When ‘eating organic’ was something that only interested a niche market, it was only small, independent operations that stood to gain. That has now changed. The market for organic has steadily grown from basic fresh fruit and vegetables to tinned legumes, ready meals, dairy alternatives, even pizza. It has now crossed into other specific diet regimes such as vegan or gluten-free, with new products that carry the organic seal popping up in supermarkets every day.
Organic brands, therefore, are looking to acquire new ingredients for their products every day. Yet their Organic Seal requires that records, labelling and all management of data regarding ingredients be kept in very specific formats.
As US Representative for Main, Chellie Pingree, said in a statement: “Integrity is the cornerstone of the organic label.” This means that transparency along the length of the supply chain is a fundamental imperative. It is also one that is easy to achieve with the right technology in place.
Digital data and IoT technology essential for organic food producers
Digitalization of the supply chain is already happening. Any large vegetable production company will no doubt have at least some of the ideal technology and data gathering elements in place. The next step is understanding where the gaps lie and selecting the best fit data sharing technology to ensure end-to-end transparency, accountability and traceability.
Digital transformation is now an essential part of any business model. The use of data and IoT technology is the only effective way of guaranteeing supply chain transparency. It is a fact that businesses slow to adopt digitalization will be left behind as consumer demand for organic food continues to rise.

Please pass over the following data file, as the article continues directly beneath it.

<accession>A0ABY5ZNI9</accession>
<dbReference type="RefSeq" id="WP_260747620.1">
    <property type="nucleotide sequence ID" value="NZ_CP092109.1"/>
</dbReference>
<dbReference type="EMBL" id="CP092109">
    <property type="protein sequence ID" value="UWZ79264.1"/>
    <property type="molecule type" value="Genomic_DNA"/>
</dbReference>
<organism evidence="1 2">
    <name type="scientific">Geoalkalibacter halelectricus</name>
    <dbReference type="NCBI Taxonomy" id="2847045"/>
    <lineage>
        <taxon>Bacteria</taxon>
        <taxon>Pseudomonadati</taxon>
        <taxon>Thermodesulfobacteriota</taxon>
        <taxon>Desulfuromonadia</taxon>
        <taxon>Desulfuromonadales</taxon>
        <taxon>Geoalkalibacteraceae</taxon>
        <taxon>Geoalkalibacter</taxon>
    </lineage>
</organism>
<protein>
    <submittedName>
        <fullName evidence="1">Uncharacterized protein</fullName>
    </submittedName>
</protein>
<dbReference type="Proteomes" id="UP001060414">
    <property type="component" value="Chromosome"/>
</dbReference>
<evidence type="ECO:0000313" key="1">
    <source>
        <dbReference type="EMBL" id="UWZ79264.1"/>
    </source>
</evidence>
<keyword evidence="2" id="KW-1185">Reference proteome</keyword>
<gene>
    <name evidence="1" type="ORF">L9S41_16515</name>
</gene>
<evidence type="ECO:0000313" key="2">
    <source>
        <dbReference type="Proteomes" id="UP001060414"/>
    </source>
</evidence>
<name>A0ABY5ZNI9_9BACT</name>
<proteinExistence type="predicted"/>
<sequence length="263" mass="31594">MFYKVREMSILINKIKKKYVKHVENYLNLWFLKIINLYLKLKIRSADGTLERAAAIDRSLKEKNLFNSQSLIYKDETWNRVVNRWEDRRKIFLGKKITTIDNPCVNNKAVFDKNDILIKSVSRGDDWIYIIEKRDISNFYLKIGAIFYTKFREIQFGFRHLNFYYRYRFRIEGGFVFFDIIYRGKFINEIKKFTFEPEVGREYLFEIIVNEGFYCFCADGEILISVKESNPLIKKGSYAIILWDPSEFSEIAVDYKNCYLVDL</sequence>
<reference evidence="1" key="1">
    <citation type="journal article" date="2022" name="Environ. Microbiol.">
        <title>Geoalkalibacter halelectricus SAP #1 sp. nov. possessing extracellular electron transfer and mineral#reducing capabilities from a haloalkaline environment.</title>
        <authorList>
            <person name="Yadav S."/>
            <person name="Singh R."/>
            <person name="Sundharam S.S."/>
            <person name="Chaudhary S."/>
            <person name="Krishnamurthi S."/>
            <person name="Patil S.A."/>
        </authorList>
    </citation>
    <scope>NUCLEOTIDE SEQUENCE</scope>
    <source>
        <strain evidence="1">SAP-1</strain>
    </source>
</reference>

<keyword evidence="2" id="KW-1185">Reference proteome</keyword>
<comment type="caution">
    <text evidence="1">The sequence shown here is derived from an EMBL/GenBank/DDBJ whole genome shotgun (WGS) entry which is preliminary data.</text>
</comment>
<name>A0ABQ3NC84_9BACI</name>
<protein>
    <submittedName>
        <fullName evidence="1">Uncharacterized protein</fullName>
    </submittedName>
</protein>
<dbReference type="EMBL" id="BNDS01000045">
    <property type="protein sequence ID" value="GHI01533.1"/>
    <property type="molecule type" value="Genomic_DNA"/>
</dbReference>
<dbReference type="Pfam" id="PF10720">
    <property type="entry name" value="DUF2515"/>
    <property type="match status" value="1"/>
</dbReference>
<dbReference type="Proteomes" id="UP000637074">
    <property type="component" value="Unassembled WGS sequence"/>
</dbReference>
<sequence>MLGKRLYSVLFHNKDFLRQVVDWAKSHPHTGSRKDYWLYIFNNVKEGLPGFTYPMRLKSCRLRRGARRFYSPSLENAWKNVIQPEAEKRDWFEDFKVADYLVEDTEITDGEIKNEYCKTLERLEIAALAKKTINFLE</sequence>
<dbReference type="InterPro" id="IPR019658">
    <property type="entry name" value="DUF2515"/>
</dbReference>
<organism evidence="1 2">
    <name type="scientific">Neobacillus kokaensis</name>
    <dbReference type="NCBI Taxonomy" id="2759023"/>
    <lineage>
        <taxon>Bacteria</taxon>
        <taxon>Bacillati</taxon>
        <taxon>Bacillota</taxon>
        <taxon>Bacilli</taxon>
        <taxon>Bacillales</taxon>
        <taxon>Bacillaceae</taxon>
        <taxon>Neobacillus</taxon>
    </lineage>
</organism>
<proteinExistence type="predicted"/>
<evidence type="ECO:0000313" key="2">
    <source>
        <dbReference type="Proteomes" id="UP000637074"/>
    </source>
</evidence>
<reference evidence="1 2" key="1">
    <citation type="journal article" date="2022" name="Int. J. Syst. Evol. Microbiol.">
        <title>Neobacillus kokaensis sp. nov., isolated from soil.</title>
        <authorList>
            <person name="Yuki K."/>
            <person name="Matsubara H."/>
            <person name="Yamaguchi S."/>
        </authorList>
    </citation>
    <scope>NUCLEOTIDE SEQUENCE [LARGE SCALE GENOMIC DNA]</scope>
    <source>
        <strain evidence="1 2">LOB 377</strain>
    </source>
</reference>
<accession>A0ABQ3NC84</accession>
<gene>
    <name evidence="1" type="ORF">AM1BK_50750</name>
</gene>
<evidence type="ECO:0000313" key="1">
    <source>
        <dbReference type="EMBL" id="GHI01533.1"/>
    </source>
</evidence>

Provenance is not something that can be disguised. Indeed, there is already technology available directly to the consumer that places traceability of products into the palm of their hand. Ethical shopping apps are on the up. The App store is filling up with downloadable software that scans barcodes and uses technology such as blockchain, to offer the shopper the most ethical brand choices based on farming techniques, processing and packaging.
Get ready to grow your share of organic: 3 steps towards operational transparency
Optimizing your business operations for organic-certified transparency requires preparation. Here are some key considerations to get you started:
- Check your capacity and understand where your bottlenecks lie
It’s easy to overspend on technology before you need it. Understand the areas you need to prioritize for improvement and your optimum investment levels in terms of your capacity. This will help you make the best decisions for your business.
- Replace manual processes wherever possible
It is a simple fact that machines are better inspectors than humans. If you are looking at entering the organic market, you must make sure you have the technology to sort weeds more effectively, for example, as pesticides are not used. Serious competitors in this space only use automated inspection processes
- Choose technology that is easy to use
Make sure any new technology you invest in is easy to use and you can pick it up and run with it immediately. Long-term promises of great results soon turn to expensive frustrations if technology proves too complex for practical use.